I have a list of citation keys (entry names in bib file) but I don't have the name of article. How can I find the article link?

For example, according to bib file of this article, the citation key is JagadeeshChandraBose2010. Suppose I only have JagadeeshChandraBose2010 and I need to find the link to article. How can I do it?

I tried Google and all search engines listed here, but I didn't find a solution.

  • 1
    Why would you have only the citation keys? It's quite unusual, unless somebody forgot to share the bibfile and to compile the source
    – laika
    Commented Apr 14, 2016 at 15:07
  • exactly, somebody shared some resources and he is not availble now. In mean while I was thinking maybe there is a standard that he followed so I can search for it without asking him...
    – Sadegh
    Commented Apr 14, 2016 at 15:18

3 Answers 3


Bibtex citation keys are in no-way unique, nor do they have to be meaningful. The sole purpose of the key is to use it as a reference link when citing the work. In latex you would do something like \cite{foobar} where foobar is a perfectly valid key. To add to the confusion, there is no unique convention on naming bibtex entries, and whether there should be one is up for discussion. Some people name their own keys, others let their citation manager do the job for them. I use Mendeley which uses a FirstAuthorSurname_Year schematic. If I have more than one paper by that same author published in that same year, Menedeley appends lower-caps letters after the main key. Zotero and Google seem to do something similar.

What this means is that reverse searching an article from the bibtex key you have in your .bib file is a hard task, which might even be impossible if the keys used follow a random/meaningless scheme. If however, the key contains some data on the publication - Author, year, publication type, etc. - you can try entering those details in your favourite publication search engine in the hope of finding the paper.

  • Hope some day everybody start to follow the same scheme!
    – Sadegh
    Commented Apr 14, 2016 at 10:01
  • 3
    @Woeitg Why would everyone do that when the identifier is not supposed to have any meaning outside the specific bibtex file anyway? Commented Apr 14, 2016 at 12:12
  • This is the reason I try to add a source URL/DOI for every paper I cite to my .bib files.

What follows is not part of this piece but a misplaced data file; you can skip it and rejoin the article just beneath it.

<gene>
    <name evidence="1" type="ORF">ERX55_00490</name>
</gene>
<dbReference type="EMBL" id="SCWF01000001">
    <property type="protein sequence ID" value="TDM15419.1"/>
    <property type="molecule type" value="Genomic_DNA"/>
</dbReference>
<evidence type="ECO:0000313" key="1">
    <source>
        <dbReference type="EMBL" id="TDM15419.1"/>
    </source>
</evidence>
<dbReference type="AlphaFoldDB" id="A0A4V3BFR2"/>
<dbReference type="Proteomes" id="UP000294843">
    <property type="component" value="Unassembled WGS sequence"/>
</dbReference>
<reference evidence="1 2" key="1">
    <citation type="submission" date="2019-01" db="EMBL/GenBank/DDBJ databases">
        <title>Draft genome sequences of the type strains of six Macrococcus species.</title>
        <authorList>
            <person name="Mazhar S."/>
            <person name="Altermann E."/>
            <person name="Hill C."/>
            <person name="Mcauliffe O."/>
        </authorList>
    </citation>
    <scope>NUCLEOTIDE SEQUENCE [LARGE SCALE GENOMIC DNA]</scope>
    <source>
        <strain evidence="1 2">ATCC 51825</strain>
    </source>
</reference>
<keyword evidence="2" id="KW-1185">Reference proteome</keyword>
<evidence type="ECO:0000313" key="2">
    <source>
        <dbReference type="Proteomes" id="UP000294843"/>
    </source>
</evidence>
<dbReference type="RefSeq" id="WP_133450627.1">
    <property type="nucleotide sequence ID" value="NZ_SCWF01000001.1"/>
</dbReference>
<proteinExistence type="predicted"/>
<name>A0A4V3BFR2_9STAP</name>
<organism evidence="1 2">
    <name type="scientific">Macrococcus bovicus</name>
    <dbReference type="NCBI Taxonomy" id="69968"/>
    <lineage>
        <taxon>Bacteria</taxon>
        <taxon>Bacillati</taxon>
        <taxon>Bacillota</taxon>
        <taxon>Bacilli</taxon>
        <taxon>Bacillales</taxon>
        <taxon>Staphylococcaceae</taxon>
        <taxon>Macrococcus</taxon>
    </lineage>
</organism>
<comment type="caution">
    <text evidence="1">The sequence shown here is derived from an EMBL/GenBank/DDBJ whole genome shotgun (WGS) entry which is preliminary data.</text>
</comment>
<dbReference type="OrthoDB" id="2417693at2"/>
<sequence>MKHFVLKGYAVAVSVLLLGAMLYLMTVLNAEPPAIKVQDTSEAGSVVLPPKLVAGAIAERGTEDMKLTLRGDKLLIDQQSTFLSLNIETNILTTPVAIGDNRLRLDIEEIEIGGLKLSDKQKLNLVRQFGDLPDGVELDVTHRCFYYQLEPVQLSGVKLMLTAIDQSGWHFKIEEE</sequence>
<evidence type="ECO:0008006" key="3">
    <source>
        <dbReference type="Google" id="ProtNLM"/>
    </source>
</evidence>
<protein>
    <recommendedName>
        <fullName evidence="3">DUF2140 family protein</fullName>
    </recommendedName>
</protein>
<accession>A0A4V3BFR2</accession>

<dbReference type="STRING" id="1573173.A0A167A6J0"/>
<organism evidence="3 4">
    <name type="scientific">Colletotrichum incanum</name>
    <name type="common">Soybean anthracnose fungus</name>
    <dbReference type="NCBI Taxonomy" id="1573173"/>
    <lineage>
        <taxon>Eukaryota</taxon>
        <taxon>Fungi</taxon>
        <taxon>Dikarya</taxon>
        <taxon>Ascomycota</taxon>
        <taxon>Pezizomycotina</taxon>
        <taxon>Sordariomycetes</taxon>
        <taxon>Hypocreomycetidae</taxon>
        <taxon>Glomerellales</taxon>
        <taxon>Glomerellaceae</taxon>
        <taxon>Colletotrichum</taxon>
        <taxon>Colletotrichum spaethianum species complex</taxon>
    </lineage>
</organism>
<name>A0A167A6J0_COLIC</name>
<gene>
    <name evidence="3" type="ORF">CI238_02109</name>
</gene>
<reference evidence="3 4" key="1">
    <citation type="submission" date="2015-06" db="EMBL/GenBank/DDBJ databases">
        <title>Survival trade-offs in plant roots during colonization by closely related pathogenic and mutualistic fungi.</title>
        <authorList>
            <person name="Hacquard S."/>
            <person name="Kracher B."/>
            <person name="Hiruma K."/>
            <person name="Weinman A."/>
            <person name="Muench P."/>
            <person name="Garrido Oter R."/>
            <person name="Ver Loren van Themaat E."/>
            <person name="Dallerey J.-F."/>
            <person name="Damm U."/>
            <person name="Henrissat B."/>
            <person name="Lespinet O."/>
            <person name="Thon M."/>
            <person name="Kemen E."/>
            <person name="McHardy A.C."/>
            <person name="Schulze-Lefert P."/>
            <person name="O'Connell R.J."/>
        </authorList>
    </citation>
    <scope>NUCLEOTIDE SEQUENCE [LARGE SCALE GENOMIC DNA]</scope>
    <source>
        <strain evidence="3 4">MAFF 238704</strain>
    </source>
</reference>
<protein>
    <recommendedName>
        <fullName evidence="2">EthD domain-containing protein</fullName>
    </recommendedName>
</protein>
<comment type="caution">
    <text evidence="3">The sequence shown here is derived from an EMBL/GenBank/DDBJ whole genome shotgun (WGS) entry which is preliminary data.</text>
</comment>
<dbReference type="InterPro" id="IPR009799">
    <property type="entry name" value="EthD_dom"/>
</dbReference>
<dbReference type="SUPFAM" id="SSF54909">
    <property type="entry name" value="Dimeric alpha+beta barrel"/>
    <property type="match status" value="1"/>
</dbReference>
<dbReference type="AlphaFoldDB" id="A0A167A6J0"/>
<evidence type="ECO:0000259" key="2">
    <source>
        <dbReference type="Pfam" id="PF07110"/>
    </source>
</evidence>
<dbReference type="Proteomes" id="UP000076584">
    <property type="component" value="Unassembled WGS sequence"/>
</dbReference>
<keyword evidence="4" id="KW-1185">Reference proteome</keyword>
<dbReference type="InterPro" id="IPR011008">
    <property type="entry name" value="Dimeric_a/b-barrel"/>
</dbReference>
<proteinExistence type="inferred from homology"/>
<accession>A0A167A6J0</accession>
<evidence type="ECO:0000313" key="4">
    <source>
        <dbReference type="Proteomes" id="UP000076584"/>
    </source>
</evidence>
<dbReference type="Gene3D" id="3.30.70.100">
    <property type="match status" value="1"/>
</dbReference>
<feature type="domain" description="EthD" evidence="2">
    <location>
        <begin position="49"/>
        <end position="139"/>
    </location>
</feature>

– JAB
    Commented Apr 14, 2016 at 13:26
  • 2
    Hope some day everybody start to follow the same schemexkcd.com/927
    – JeffE
    Commented Apr 14, 2016 at 13:57
  • @TobiasKildetoft In case you want to share or expand your work or cooperate with someone else, it will make sense.
    – Sadegh
    Commented Apr 14, 2016 at 14:22

The citation key in bibtex can be anything you want. What you call JagadeeshChandraBose2010, I can call 1234567 or abcdefg, as long as I call it the same thing in the tex file as in the bib file.

Since that key can be any string you want, there is obviously no way to map between that arbitrary string and the article.

Now, if the string follows a particular format - like JagadeeshChandraBose2010, which seems to be a name or names, followed by a year - then you can search for that article using that information. For example: Google Scholar search finds two papers authored by Jagadeesh Chandra Bose in 2010.

  • Thanks. I supposed everybody should follow the exact citation key used in bib file of publication link.
    – Sadegh
    Commented Apr 14, 2016 at 9:32
  • Ach beat me to it!
    – JoErNanO
    Commented Apr 14, 2016 at 9:56
  • 2
    @Woeitg I've seen publishers serving up keys with spaces in them and other daft things. But as publishers often give a key that looks like a primary database key from their internal systems, most people will change it (or their software will) to something more helpful.
    – Chris H
    Commented Apr 14, 2016 at 15:59
  • 4
    Additionally, global identification is what DOIs are for, but BibTeX identifiers are meant for internal use only. Totally different beasts.
    – Boldewyn
    Commented Apr 14, 2016 at 16:26

For completeness, if the bibtex item originated from the inspire database (http://inspirehep.net), you could search

find texkey JagadeeshChandraBose2010

in the inspire database and find the article. Alas, in this case, it does not.

  • Can you add the link to inspire database?
    – Sadegh
    Commented Apr 14, 2016 at 14:33
  • Sure, it was already linked, now it's even clearer
    – innisfree
    Commented Apr 14, 2016 at 14:36

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